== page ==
Energy drinks are popular beverages that are consumed for instant energy. Brands like Red Bull and Monster are some of the well-known energy drinks that promise an energy boost and an improvement in performance.
There has been a spike in the consumption of energy drinks in the last two decades, especially among teens and young adults. This has led the healthcare community to examine the many health effects of energy drinks.
What are energy drinks?
Energy drinks are beverages that contain a high amount of stimulants such as caffeine and sugar. They are meant to improve mental alertness and physical performance in the short run. These drinks commonly contain vitamin B6 and B12 and other ingredients like taurine.
The caffeine in these drinks (equivalent to that in a cup of coffee) works by blocking the effects of adenosine, which helps us sleep. It makes the body think that there is an emergency, which in turn causes adrenaline to be released. Consuming energy drinks can make the heart beat faster and pupils grow larger. There is a sudden surge of sugar in the blood, making us think that we suddenly have a lot of energy.
Energy drinks are marketed mostly to the working professionals, drivers, athletes and even students who want more than just plain tea or coffee to improve their performance and mental energy. They are available in a variety of flavours with a combination of stimulants. It's today a multibillion-dollar market thanks to its rising popularity.
There are many known and unknown effects of these drinks. Since there is no restriction on the sale of caffeine, which is a psychotropic ingredient, the medical community has been taking note of its many side effects. There are reports of toxicity and other adverse effects since energy drinks are combined with recreational drugs and alcohol.
Energy drink nutrition
250 ml of a popular energy drink (Red Bull) contains the following nutrients:
| Nutrients |
| Measure |
| Calories |
| 110 |
| Total fat |
| 0% |
| Sodium |
| 105 mg (4%) |
| Total carbs |
| 28 gm |
| Sugars |
| 27 gm |
| Protein |
| Less than 1 gm |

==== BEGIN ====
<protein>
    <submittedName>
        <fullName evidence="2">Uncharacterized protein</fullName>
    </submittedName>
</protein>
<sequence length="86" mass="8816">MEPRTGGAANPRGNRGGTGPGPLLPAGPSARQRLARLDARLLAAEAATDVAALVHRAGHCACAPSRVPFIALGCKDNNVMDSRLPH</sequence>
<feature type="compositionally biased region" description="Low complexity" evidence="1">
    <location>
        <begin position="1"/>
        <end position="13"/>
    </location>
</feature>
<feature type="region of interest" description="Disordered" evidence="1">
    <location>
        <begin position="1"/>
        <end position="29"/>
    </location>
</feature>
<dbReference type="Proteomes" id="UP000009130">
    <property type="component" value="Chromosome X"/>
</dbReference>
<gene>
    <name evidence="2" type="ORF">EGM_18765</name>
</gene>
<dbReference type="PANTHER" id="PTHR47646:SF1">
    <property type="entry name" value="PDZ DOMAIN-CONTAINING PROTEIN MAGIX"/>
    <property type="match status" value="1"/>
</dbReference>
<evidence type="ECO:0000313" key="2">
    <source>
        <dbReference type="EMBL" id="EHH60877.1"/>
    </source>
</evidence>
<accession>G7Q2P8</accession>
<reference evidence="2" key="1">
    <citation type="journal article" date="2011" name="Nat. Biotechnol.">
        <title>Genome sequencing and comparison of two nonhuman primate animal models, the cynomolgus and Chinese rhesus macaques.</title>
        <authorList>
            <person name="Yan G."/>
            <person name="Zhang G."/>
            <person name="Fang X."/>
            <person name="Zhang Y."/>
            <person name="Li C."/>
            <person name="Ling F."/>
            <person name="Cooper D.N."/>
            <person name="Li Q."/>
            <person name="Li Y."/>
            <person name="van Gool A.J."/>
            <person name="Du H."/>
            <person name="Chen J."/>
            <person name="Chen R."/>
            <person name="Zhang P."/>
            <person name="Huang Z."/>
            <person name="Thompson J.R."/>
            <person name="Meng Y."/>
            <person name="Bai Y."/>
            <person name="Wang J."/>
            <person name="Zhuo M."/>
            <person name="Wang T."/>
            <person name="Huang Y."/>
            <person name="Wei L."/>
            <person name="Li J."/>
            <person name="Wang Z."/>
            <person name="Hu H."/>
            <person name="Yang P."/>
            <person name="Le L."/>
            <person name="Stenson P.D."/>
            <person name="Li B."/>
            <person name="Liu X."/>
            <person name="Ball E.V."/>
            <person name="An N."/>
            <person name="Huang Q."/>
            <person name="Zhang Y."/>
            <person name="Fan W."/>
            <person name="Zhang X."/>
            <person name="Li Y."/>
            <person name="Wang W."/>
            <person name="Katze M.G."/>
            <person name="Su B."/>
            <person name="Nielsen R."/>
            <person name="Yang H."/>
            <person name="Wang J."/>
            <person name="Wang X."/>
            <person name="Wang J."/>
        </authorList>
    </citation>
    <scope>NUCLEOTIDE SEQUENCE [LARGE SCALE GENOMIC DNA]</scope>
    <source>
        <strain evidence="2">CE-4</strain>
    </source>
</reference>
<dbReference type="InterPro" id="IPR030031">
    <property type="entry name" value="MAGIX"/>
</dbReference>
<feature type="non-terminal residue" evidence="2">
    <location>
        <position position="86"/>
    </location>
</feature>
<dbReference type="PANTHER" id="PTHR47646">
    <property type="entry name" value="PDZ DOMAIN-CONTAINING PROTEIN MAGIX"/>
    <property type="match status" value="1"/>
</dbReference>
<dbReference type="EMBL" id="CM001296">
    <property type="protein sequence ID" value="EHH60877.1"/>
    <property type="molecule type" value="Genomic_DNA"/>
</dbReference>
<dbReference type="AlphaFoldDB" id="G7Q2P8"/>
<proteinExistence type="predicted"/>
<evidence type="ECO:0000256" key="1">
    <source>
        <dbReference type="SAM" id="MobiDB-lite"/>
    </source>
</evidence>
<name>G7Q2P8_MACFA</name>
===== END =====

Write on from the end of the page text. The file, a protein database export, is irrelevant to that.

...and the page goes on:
| Niacin |
| 100% |
| Vitamin B6 |
| 250% |
| Vitamin B12 |
| 80% |
| Pantothenic acid |
| 50% |
| Caffeine |
| 80 mg |
Health facts about energy drinks
Energy drinks are often fortified with B vitamins that help convert food into usable instant energy. They also contain amino acid derivatives like taurine and L-carnitine and herbal extracts like ginseng and guarana.
A large amount of caffeine in these energy drinks improves memory, alertness and mood. They improve aerobic endurance, aerobic performance and upper muscle endurance.
Some studies also showed that energy drinks improved cognition and mood in sleep-deprived people who had these drinks.
These drinks may provide an instant boost, but they are definitely not a healthy food. However, due to the supplements added to the drink, there may be some health benefits, such as:
On the flip side, they contain a high amount of caffeine, sugar, colours and other chemical concoctions. Regularly consuming energy drinks may cause poor sleep quality and a drop in energy levels the following day. The cycle of consuming these drinks may also lead to recurrent fatigue from poor sleep, cardiovascular problems, neurological problems, gastrointestinal disturbances, kidney problems and dental effects. Following are some of the adverse effects of overconsumption of energy drinks:
- Increased heart rate
- Increased blood pressure
- Reduction in endothelial function
- Increased platelet activity and platelet aggregation could lead to stroke
- Increased risk of arterial dilation
- Increased risk of aneurysm
- Increased risk of rupture of large arteries
- Could cause insomnia and decreased sleep quality
- Could lead to gastrointestinal problems
- Could cause epileptic seizures
- Can cause hallucinations
- Could lead to dehydration
1. Saku, E. Y., Nuro-Ameyaw, P., Amenya, P. C., Kpodo, F. M., Esua-Amoafo, P., & Kortei, N. K. (2020). Energy drink: the consumption prevalence, and awareness of its potential health implications among commercial drivers in the Ho municipality of Ghana. BMC public health, 20(1), 1304. https://doi.org/10.1186/s12889-020-09421-x
2. Alsunni A. A. (2015). Energy Drink Consumption: Beneficial and Adverse Health Effects. International journal of health sciences, 9(4), 468–474.
3. Ibrahim, N. K., & Iftikhar, R. (2014). Energy drinks: Getting wings but at what health cost?. Pakistan journal of medical sciences, 30(6), 1415–1419. https://doi.org/10.12669/pjms.306.5396
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